Unity 3 Blueprints - A Practical Guide to Indie Games Development (Anglais) Broché – 20 mai 2011
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Comments like "this isnt for the serious indie developer", and grading the book poorly are based on personal expectations and, in my opinion of course, unfair in this case. Even "serious" people have to start somewhere and if they'd rather buy a guide than dig up and organize the assortment of free ones out there this is a good place to start!
My personal experience with Blueprints:
1. I've become more comfortable with Unity over time without inundation.
2. I've taken that comfort and started to run with it into expansions of their projects; Like making changes to their "marble madness" game to the point of losing hours of time tweaking extras I've imagined. This alone says their instruction worked as designed.
3. The authors will answer questions! Writing a book isnt signing up for a support job but the company attached here is very friendly and willing to support their readers.
Essentially, as stated before, it did exactly what I asked of it: give me a friendly kick into the world of Unity. (and save me the time of gathering random tutorials!) Thanks deeppixel.com folks!
Naming conventions; use them. Or at least use properly descriptive variable names. Good variable names can act as partial documentation. Take the time to write your own comments in the code. It helps you learn, and it'll make it a lot easier to go back to a project later and borrow code snippets of key functionality.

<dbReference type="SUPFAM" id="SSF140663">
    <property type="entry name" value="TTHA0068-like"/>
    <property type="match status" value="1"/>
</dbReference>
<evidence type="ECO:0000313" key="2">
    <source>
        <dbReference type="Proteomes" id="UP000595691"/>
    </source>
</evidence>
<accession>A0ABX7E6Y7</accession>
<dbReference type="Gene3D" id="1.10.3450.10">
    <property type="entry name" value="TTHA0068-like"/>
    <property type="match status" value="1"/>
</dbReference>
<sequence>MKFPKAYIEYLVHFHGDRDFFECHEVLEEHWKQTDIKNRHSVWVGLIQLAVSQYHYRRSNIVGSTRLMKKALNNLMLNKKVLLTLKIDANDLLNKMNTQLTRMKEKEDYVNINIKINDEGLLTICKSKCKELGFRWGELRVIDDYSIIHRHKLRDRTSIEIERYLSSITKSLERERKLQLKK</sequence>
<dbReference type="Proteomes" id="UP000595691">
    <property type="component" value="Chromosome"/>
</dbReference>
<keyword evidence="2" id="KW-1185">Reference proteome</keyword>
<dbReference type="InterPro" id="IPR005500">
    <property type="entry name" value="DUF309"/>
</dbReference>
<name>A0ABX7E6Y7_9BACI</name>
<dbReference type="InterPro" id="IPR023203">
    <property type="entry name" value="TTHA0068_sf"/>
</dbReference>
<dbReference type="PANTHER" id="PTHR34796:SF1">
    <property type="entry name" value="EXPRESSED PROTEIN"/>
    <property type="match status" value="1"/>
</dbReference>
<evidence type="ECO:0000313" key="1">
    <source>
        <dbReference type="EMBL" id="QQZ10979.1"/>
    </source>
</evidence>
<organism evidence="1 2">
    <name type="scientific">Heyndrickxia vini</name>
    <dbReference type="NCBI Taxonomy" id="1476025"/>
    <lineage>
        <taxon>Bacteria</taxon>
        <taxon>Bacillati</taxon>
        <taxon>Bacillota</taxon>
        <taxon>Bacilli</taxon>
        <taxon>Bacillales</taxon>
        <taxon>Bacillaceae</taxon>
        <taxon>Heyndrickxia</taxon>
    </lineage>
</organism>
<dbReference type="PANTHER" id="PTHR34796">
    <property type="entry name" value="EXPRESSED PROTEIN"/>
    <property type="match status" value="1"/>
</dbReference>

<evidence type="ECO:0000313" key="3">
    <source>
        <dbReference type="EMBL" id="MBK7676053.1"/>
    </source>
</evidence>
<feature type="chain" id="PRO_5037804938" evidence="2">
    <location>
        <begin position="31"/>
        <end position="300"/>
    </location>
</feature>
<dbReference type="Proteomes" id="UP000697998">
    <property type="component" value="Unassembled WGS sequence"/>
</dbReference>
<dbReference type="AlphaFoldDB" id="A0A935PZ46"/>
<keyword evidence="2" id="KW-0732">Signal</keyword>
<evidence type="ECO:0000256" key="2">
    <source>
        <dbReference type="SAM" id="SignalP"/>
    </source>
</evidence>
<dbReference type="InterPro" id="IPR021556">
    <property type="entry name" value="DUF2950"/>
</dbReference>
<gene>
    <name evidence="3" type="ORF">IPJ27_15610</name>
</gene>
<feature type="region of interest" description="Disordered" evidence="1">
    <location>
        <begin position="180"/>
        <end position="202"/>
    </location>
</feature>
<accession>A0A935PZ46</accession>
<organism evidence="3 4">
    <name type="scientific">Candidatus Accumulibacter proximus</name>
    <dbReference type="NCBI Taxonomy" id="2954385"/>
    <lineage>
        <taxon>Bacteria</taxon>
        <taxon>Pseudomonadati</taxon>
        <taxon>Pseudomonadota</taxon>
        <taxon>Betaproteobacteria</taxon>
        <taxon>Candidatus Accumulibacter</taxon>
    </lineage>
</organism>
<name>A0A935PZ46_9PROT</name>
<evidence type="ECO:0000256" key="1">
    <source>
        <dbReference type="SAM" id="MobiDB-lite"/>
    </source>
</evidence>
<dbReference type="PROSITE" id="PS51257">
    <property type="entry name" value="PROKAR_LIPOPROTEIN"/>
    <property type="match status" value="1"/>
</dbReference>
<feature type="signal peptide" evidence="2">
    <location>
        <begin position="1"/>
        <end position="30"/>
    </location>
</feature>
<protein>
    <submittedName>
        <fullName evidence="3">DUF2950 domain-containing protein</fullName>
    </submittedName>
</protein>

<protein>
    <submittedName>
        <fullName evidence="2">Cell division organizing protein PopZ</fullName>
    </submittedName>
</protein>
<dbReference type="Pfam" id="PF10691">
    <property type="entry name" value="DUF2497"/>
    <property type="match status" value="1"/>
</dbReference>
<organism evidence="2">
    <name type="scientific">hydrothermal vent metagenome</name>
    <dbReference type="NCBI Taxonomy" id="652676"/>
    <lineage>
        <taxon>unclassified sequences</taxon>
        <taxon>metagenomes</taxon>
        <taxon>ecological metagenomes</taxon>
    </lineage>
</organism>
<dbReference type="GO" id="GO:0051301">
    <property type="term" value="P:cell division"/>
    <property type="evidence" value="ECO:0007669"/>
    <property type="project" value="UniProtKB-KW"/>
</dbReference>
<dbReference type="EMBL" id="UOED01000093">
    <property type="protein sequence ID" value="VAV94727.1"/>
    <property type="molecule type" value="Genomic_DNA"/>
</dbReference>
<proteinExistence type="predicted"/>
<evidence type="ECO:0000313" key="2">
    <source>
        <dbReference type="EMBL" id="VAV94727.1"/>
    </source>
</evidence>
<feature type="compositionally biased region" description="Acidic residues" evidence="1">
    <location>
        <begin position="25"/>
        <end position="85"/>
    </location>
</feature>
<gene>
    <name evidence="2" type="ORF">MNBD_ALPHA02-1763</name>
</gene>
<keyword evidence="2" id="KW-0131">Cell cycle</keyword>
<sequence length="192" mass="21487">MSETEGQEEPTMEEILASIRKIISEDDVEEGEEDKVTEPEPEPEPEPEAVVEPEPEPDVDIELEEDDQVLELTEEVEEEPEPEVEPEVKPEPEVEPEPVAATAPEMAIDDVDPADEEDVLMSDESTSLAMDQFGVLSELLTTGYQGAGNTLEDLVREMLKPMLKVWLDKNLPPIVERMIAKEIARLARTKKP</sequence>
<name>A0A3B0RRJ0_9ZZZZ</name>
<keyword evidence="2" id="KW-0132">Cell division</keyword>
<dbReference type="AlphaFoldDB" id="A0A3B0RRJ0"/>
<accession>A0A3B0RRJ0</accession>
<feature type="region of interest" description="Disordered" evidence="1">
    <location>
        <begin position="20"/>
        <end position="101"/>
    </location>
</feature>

It feels like the author was in teacher-mode for the first project, but started getting impatient, and it gets a little crazy later on. There is an errata page on their website, but the author stopped updating that months ago.
Overall, I recommend the book if you're just getting started, and want a gentle introduction... but be ready to fix what made it past the editors. Also, look for a secondary book or resource for the more technical stuff. This book gives adequate but minimal coverage.
A few annoyances, each unitypackage file must be individually downloaded when you get to the part in the book. There isn't a single bulk file you can download with all of the asset import packages, you have to type them in manually, and their web address is case sensitive.
make sure to create a prefab of EVERYTHING before putting it on the scene. Sometimes they will have you drag a model out to the scene and do a bunch of crap to it, and then make a prefab. well, if you miss the part to make it a prefab (especially chapter 3), you will destroy the asset(and all that's attached to it, eg. scripts, textures, materials, etc), not the object. be extremely careful. you will have a lot of backtracking if you're not.
you don't have to, but I prefer to differentiate the prefab with a pf. in front of the name. There are plenty of places in the book where you name the prefab the same as the model, and when you go to assign it in the inspector, it's difficult to see which is which, sometimes you select the actual model or whatever, and it again causes problems with the Destroy() function. use good naming conventions. This is essential for programming and game production, and they do not teach this principle in this book.
Great resource for beginners!